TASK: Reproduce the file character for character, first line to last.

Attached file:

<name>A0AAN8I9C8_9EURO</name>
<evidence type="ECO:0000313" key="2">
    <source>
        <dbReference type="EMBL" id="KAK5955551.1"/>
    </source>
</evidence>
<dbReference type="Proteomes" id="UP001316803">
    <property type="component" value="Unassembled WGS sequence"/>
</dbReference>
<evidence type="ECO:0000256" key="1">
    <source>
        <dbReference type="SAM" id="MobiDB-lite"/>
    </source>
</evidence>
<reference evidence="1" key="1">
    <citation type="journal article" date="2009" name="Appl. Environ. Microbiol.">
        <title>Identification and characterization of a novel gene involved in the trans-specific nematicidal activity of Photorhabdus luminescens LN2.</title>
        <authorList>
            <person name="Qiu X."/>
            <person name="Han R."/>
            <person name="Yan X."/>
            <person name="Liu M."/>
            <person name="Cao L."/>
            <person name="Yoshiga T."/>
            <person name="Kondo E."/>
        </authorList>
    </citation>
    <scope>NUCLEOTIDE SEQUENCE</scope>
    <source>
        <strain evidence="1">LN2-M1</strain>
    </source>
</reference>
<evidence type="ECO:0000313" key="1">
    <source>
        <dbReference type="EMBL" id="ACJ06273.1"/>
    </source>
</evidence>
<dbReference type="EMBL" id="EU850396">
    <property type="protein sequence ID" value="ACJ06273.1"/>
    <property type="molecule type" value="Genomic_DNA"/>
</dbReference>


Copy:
<name>A0AAN8I9C8_9EURO</name>
<evidence type="ECO:0000313" key="2">
    <source>
        <dbReference type="EMBL" id="KAK5955551.1"/>
    </source>
</evidence>
<dbReference type="Proteomes" id="UP001316803">
    <property type="component" value="Unassembled WGS sequence"/>
</dbReference>
<evidence type="ECO:0000256" key="1">
    <source>
        <dbReference type="SAM" id="MobiDB-lite"/>
    </source>
</evidence>
<reference evidence="1" key="1">
    <citation type="journal article" date="2009" name="Appl. Environ. Microbiol.">
        <title>Identification and characterization of a novel gene involved in the trans-specific nematicidal activity of Photorhabdus luminescens LN2.</title>
        <authorList>
            <person name="Qiu X."/>
            <person name="Han R."/>
            <person name="Yan X."/>
            <person name="Liu M."/>
            <person name="Cao L."/>
            <person name="Yoshiga T."/>
            <person name="Kondo E."/>
        </authorList>
    </citation>
    <scope>NUCLEOTIDE SEQUENCE</scope>
    <source>
        <strain evidence="1">LN2-M1</strain>
    </source>
</reference>
<evidence type="ECO:0000313" key="1">
    <source>
        <dbReference type="EMBL" id="ACJ06273.1"/>
    </source>
</evidence>
<dbReference type="EMBL" id="EU850396">
    <property type="protein sequence ID" value="ACJ06273.1"/>
    <property type="molecule type" value="Genomic_DNA"/>
</dbReference>